Factors affecting risk of ovarian endometriosis malignancy

Factors affecting risk of ovarian endometriosis malignancy

Study identifies factors affecting risks of ovarian endometriosis malignancy as well as those that promote its recurrence.

Key Points


  • Older age of marriage, time of ovarian endometriosis, shorter time in labor, and other benign uterine complications are factors associated with the risk of ovarian endometriosis malignancy.
  • Advanced clinical stage of endometriosis, clear-cell carcinoma, and fewer chemotherapy cycles are factors associated with the recurrence of the malignancy.


  • Identifying risk factors associated with the occurrence of recurrence of a certain disease can help identify patients who are at high-risk to monitor them more closely, therefore, enabling timely intervention.

What's done here:

  • The researchers analyzed 564 ovarian endometriosis patients over a period of five years (from 2010 to 2015) in a hospital in China. 
  • They looked at risk factors such as the age of marriage, abortion times, course of ovarian endometriosis, body mass index (BMI), other benign uterine complications, and labor times.

Key results:

  • 113 out of the 564 women that the researchers analyzed (20%) had malignancies while 451 (80%) did not.
  • Of the 113 women who had malignancies, 49 had clear-cell carcinomas (43.4%), 35 had endometrioid carcinomas (30.9%), 9 had clear-cell carcinomas combined with endometrioid carcinomas (8.%), and 20 had mucinous carcinomas (17.7%).


  • Because this is a retrospective study, there might be a selection bias in women included in the study.
  • The number of women analyzed is relatively low, which may have an impact on the findings.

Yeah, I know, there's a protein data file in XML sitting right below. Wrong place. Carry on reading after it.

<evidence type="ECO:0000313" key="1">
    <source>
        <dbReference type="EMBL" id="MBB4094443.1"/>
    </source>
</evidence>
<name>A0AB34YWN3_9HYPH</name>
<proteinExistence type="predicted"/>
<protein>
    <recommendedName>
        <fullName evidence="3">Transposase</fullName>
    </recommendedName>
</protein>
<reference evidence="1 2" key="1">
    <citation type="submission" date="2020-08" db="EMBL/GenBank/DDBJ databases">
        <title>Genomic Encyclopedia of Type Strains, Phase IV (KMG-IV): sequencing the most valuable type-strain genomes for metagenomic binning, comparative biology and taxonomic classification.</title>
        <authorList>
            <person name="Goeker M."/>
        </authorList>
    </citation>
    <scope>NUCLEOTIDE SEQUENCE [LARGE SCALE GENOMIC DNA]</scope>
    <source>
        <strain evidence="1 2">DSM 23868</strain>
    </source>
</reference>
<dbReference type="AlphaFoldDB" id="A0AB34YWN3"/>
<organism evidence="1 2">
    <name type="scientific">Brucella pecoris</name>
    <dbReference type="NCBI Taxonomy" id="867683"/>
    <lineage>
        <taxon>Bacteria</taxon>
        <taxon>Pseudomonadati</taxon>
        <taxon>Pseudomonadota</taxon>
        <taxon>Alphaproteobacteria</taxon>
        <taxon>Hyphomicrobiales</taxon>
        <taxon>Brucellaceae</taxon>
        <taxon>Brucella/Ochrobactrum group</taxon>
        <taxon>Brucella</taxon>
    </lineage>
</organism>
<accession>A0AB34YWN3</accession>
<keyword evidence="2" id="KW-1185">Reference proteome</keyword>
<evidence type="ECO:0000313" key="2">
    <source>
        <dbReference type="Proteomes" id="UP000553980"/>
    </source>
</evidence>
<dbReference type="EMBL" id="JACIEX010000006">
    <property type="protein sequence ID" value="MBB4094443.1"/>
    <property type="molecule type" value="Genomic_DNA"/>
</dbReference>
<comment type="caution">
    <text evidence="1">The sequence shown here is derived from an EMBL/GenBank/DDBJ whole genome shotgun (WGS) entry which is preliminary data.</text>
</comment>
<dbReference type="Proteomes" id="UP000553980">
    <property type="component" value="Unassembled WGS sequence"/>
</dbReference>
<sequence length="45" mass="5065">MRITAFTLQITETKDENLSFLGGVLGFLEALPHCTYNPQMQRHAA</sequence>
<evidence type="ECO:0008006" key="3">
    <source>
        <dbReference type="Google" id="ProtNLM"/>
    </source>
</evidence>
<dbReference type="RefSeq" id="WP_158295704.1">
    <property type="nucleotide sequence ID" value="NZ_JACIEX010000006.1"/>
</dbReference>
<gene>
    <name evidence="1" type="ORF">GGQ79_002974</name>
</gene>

• No conclusion can be reached about the effect of residual tumor sizes on the recurrence of ovarian endometriosis malignancy.

Lay Summary

Getting married when older, having had ovarian endometriosis for longer, giving birth in a shorter time, and other complications in the uterus that are benign may all increase the risk of ovarian endometriosis malignancy.

This is according to a study by Chinese researchers that was published in the Journal of Obstetrics and Gynecology.

According to the study, factors that seem to increase the risk of ovarian endometriosis malignancy to return include endometriosis being in an advanced stage, clear-cell carcinomas (a rare type of tumor found in the female genital tract), and fewer chemotherapy cycles to treat the malignancy. 

It is important to note that factors associated with a certain disease are not factors that directly cause the disease. It is therefore not implied that factors listed above cause ovarian endometriosis malignancy or its recurrence but rather that these factors are associated or occur hand in hand with ovarian endometriosis malignancy. 

Identifying such factors is still important though because it can help to identify women who may have an increased risk of developing the malignancy, or those in whom the malignancy may be more likely to return. This way, such women can be monitored more closely and timely treatment may be initiated.

According to the authors, retrospective clinical studies with longer follow-up periods are needed to further assess risk factors associated with the occurrence and recurrence of ovarian endometriosis malignancies.

Endometriosis is not a malignant disease but endometriosis cells have characteristics that are similar to cancer cells and some types like the clear cell, endometrioid and seromucinous ovarian cancers arise on the background of endometriosis.  It is thought that the rate of ovarian endometriosis of becoming malignant or cancerous is 1:18.

Research Source: https://www.ncbi.nlm.nih.gov/pubmed/31307261

malignancy risk factors ovarian endometriosis recurrence


EndoNews highlights the latest peer-reviewed scientific research and medical literature that focuses on endometriosis. We are unbiased in our summaries of recently-published endometriosis research. EndoNews does not provide medical advice or opinions on the best form of treatment. We highly stress the importance of not using EndoNews as a substitute for seeking an experienced physician.